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Wen Spencer

Author of Tinker

30+ Works 5,558 Members 236 Reviews 50 Favorited

About the Author

Includes the name: Wen Spencer

Image credit: Wen Spencer, accepting the Campbell Award at Torcon 3, the World Science Fiction Convention (Worldcon). Photo taken at the Hugo Award ceremony. Photo by David Brukman Date 30 August 2003


Works by Wen Spencer

Tinker (2003) 1,066 copies
A Brother's Price (2005) 691 copies
Alien Taste (2001) 602 copies
Wolf Who Rules (2006) 588 copies
Tainted Trail (2002) 429 copies
Bitter Waters (2003) 401 copies
Dog Warrior (2004) 380 copies
Endless Blue (2007) 349 copies
Elfhome (2012) 266 copies
Eight Million Gods (2013) 167 copies
Wood Sprites (2014) 145 copies
The Black Wolves of Boston (2017) 124 copies
Project Elfhome (2016) 95 copies
Steel City Magic (2006) 81 copies
Wyvern (2012) 44 copies

Associated Works

Turn the Other Chick (2004) — Contributor — 298 copies
Dragonwriter: A Tribute to Anne McCaffrey and Pern (2013) — Contributor — 125 copies
Faerie Tales (2004) — Contributor — 97 copies
Transhuman (2008) — Contributor — 77 copies
Chicks and Balances (2015) — Contributor — 67 copies
Cosmic Tales: Adventures in Sol System (2004) — Contributor — 54 copies
Fantastic Companions (2005) — Contributor — 34 copies
The Baen Big Book of Monsters (2014) — Contributor — 33 copies
A Cosmic Christmas 2 You (2013) — Contributor — 21 copies
Free Short Stories 2012 (2012) — Contributor — 19 copies
Free Short Stories 2013 (2013) — Contributor — 12 copies
Free Short Stories 2014 (2014) — Contributor — 10 copies


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Common Knowledge



A very poor showing in an otherwise fantastic series, this is less a novel, and more a collection of drabbles, short-stories and novellas.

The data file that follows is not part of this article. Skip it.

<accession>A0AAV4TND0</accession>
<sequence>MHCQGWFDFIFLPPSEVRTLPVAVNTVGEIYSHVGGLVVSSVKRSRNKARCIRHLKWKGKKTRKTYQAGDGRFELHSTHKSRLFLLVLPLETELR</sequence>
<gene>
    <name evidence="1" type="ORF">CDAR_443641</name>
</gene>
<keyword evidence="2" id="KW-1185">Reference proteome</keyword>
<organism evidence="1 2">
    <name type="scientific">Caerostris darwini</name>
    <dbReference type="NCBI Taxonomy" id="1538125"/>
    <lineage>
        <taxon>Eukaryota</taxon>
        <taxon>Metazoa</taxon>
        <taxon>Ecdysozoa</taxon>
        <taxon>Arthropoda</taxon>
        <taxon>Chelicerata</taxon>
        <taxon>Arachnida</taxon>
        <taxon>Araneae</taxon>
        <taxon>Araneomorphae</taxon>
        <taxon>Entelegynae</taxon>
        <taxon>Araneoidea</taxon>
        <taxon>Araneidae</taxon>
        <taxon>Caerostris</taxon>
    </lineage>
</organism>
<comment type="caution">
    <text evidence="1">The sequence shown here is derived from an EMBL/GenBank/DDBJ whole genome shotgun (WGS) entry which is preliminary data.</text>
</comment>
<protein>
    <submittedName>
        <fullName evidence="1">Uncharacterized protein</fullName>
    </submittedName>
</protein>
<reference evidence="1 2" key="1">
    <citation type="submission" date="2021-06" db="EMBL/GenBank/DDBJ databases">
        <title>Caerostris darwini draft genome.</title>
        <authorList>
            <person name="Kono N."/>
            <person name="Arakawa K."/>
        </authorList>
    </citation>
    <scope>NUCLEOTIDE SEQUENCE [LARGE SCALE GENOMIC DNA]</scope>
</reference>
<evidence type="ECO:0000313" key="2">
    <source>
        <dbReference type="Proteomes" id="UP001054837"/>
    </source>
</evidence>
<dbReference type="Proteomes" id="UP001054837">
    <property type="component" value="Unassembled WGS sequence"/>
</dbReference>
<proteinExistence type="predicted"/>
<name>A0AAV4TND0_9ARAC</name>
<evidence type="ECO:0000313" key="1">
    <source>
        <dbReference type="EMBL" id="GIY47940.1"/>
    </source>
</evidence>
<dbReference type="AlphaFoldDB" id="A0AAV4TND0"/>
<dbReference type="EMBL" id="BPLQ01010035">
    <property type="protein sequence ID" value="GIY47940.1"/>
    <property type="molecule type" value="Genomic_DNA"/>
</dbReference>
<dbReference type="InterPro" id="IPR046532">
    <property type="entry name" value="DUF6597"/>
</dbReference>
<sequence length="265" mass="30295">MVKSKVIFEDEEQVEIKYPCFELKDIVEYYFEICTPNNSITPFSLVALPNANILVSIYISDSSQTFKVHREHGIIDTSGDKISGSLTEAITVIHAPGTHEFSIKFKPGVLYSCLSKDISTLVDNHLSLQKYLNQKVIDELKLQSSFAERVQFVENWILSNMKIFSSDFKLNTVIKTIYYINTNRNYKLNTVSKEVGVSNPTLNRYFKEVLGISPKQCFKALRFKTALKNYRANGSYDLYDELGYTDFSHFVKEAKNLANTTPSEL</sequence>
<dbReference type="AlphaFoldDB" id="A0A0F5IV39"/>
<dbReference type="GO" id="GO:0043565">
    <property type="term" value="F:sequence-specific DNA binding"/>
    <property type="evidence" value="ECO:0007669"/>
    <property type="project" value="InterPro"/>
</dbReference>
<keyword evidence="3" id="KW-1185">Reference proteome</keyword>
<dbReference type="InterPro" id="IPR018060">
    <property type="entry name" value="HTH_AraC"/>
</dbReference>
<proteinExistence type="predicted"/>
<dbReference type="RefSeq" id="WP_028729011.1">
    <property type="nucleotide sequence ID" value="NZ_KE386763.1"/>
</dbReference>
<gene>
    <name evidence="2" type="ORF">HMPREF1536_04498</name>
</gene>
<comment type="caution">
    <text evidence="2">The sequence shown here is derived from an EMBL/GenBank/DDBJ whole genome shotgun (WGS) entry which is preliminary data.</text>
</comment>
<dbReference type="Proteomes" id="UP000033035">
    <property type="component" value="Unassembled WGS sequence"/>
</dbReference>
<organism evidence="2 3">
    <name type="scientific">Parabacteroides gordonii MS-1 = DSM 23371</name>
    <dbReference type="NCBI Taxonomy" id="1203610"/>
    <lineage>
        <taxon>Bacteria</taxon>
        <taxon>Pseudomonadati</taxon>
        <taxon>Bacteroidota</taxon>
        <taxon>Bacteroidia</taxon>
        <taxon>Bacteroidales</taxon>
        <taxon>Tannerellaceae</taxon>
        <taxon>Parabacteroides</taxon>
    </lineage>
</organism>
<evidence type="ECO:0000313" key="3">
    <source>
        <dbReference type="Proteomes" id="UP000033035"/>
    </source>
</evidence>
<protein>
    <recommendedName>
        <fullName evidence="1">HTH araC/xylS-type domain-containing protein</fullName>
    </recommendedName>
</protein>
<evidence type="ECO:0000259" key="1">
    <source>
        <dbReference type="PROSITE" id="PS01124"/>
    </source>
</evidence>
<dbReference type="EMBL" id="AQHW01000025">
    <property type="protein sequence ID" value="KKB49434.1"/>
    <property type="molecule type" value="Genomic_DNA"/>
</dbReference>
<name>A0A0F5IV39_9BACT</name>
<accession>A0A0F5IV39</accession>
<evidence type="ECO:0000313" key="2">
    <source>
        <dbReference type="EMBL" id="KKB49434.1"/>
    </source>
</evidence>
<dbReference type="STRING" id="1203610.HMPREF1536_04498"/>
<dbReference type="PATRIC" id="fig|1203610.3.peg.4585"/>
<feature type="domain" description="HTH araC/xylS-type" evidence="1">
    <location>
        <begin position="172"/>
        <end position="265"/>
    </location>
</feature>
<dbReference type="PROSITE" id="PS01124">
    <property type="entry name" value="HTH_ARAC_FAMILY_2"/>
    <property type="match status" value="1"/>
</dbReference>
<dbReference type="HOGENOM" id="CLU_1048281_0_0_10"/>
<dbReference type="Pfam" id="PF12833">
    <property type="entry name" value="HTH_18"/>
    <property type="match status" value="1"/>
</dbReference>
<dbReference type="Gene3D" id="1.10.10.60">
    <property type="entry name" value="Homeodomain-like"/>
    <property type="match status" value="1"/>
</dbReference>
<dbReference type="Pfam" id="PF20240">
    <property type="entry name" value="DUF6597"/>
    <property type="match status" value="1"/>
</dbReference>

Lacking any discernable plot and without a coherent storyline, it would have been much better of as another Project Elfhome book, filling in the cracks and humanizing the city.
Based on this, I am not sure the author even knows how to progress or end the series, so instead she is fiddling her thumbs, trying to shoehorn every character and story arch into the main plotline.
I adore most of the characters, and welcome a chance to learn more of them, but this haphazard drive-by inclusion does not serve them or the story.
… (more)
amberwitch | 5 other reviews | Oct 24, 2023 |
A Brother’s Price
by Wen Spencer
316 pages
In this book the roles between male and female are reversed. Women rule the world and men are chattel, without rights, used as breeders, care giver for the children he sires, and homemaker. The cover shows the moment that changes the course of a family's life. A very young girl defends a strange woman in uniform, the girl runs back to the farmhouse to let her younger sisters know what has occurred. Her big brother helps bring the unconscious back to the house, they don't know that she is a princess.… (more)
Pebblesgmc | 36 other reviews | Jun 27, 2023 |
In a world where women dramatically outnumber men, Jerin Whistler spends his time cooking meals, tending his younger siblings, and hoping that his sisters will marry him off to a suitable family. But things begin to change after the Whistlers stumble upon a treasonous conspiracy and Jerin falls in love with five princesses.